The GSMA and the path to 5G Advanced

The GSMA and the path to 5G Advanced

Since its first commercial launch in 2019, 5G has evolved rapidly – far faster, in fact, than its technological predecessors, 3G and 4G.

Industry standards organisation 3GPP officially chose the name 5G Advanced for the next step in 5G’s technical evolution last April and announced in December that work was commencing on defining the technology in Release 18.

Release 18 is currently expected to be published in 2024.

“We’ve never seen a generational technology advance so quickly. We’re seeing operators launching 5G networks around the world, using different access technologies like Fixed Wireless Access, and 5G standalone is beginning to arrive too,” said Calvert. “In the future, we’ll see 5G using mmWave spectrum that the operators have recently acquired. And lastly, we’ll soon see the next generation of 5G – 5G Advanced – start to enable new use cases for the consumer and enterprise marketplaces.”

One of the most exciting new experiences that 5G Advanced will enable for consumers is Extended Reality (XR), a term encompassing all real-and-virtual combined environments, from virtual reality (VR), where a user is immersed in an interactive virtual world, to augmented reality (AR), where interactive digital images are overlaid on the physical world.

In 5G’s current form, applications using XR are still largely in their infancy, but this will change rapidly with the arrival of 5G standalone networks and 5G Advanced specifications.

Calvert compares his expectations for the rapid adoption of XR in the consumer to the boom in streaming services in the past decade.

“The situation we have been in during the pandemic, streaming has become one of the superstars of mobile technology,” he said. “Through the fourth generation and the fifth generation [of mobile technologies], we’ve seen streaming services grow exponentially. Netflix, for example, had around 7 million customers back in 2007; they now have 220 million customers. It’s phenomenal growth.”

The GSMA and the path to 5G Advanced

He notes that one of the major barriers to XR adoption thus far has been the various limitations of consumer devices. Typically heavy and uncomfortable, not to mention expensive, early headset models are now gradually being replaced by sleeker, more user-friendly designs at a more accessible price point. With the arrival of more suitable devices coinciding with the development of more powerful and versatile 5G networks, XR will soon become a cornerstone of 5G’s usage in markets around the world.

“Over the next five years, XR is really going to drive the demand for 5G Advanced,” explained Calvert.

Of course, XR’s potential extends far beyond consumer entertainment devices. In the enterprise space, various industries are exploring the technology to help enable new ways of working, from colleagues collaborating on a project in a virtual space to augmented reality assisting engineers as they repair machinery.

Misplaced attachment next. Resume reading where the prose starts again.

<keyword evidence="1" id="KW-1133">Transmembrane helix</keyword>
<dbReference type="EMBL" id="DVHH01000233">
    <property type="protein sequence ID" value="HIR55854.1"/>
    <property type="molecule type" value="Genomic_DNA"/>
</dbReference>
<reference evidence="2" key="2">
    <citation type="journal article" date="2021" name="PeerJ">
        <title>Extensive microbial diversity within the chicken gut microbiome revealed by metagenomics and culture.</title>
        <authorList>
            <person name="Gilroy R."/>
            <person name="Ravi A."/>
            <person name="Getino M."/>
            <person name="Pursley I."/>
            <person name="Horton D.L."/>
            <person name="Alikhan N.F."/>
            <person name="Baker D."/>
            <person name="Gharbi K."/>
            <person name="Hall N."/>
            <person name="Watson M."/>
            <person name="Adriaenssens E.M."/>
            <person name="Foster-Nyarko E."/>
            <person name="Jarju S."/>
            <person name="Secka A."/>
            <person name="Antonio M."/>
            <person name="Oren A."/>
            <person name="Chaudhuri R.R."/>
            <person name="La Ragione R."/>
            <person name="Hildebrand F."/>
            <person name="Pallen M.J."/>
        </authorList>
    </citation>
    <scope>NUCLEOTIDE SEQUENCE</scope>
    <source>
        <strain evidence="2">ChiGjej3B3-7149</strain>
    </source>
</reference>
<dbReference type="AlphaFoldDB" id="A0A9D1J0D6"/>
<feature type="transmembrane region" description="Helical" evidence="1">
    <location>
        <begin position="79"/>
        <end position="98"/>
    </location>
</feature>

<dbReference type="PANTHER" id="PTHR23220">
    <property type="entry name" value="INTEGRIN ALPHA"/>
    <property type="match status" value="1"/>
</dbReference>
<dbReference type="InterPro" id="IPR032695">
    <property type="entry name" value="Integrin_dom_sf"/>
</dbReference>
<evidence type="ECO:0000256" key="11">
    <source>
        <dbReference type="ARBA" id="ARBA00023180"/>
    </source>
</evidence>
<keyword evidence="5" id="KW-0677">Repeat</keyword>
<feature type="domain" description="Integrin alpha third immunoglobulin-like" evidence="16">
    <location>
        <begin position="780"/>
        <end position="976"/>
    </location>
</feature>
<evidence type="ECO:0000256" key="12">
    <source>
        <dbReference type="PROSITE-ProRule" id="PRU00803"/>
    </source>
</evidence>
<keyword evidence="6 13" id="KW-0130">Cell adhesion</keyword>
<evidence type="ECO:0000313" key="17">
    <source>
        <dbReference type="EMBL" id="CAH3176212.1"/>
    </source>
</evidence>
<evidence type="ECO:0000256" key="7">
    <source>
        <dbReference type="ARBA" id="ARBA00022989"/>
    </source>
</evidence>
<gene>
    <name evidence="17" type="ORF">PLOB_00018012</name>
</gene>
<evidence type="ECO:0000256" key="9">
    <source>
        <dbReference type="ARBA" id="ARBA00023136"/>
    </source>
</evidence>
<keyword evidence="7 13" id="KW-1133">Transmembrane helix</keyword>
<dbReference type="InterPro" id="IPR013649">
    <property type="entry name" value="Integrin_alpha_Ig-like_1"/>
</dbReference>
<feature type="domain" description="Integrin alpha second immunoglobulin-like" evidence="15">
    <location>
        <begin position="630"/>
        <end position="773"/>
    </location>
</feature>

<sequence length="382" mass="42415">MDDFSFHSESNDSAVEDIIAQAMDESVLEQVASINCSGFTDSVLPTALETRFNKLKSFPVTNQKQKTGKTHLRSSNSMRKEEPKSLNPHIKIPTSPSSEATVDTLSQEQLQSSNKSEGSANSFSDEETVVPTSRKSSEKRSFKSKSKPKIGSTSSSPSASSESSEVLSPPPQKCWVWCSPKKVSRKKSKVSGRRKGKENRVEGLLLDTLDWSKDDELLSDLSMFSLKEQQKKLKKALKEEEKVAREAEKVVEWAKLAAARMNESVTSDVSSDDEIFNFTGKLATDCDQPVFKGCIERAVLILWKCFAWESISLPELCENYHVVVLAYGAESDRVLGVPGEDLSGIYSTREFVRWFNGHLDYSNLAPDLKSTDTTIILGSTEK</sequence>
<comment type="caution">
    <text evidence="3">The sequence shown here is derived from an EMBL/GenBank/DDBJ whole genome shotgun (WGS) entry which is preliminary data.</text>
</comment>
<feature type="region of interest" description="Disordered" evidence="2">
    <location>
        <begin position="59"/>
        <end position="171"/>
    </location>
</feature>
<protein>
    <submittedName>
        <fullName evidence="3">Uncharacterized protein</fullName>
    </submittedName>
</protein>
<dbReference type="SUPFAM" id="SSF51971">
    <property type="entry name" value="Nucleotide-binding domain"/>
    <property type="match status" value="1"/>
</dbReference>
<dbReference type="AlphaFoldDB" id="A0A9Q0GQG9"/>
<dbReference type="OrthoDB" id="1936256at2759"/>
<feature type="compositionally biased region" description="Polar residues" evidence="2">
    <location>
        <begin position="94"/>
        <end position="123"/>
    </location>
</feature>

XR is only a small part of what 5G Advanced will bring to enterprise customers. Release 18 will pave the way to unlocking high-precision location, presence, and timing technologies for the first time, allowing enterprises to have an even more detailed overview of their operations in real-time. This, in turn, will generate even more detailed datasets for these companies, offering them more precise analytical insights than were previously available.

With Statista forecasting the number of connected IoT devices to grow to 30.9 billion devices by 2025, these capabilities will soon be driving industry efficiencies like never before.

“Enterprises are starting to say ‘I can see my productivity, I can track my assets, I can see the logistics’. What 5G-Advanced brings, in this regard, is almost ultra-high-definition on that view. It starts to bring positioning data down to just centimetres, so you can start to find things accurately within your own factory.”

But while the huge potential of 5G Advanced is undeniable, the industry’s path to achieving its definition and widespread proliferation is still unclear. The GSMA is currently working to set up a 5G Advanced community, bringing stakeholders together from all parts of the industry to help collaborate on defining the new technology and the use cases it will enable in future.

“We’re about scalable adoption – we want to unleash the connectivity of the new standards commercially. And that’s really about understanding the use cases and the business case for the new technology,” said Calvert.

Ultimately, the GSMA wants to build an effective 5G Advanced framework so that operators rollout the new technology as soon as possible, with the assurance that it will offer them well-understood commercial opportunities.

You can watch our full interview with Henry Calvert by clicking here.

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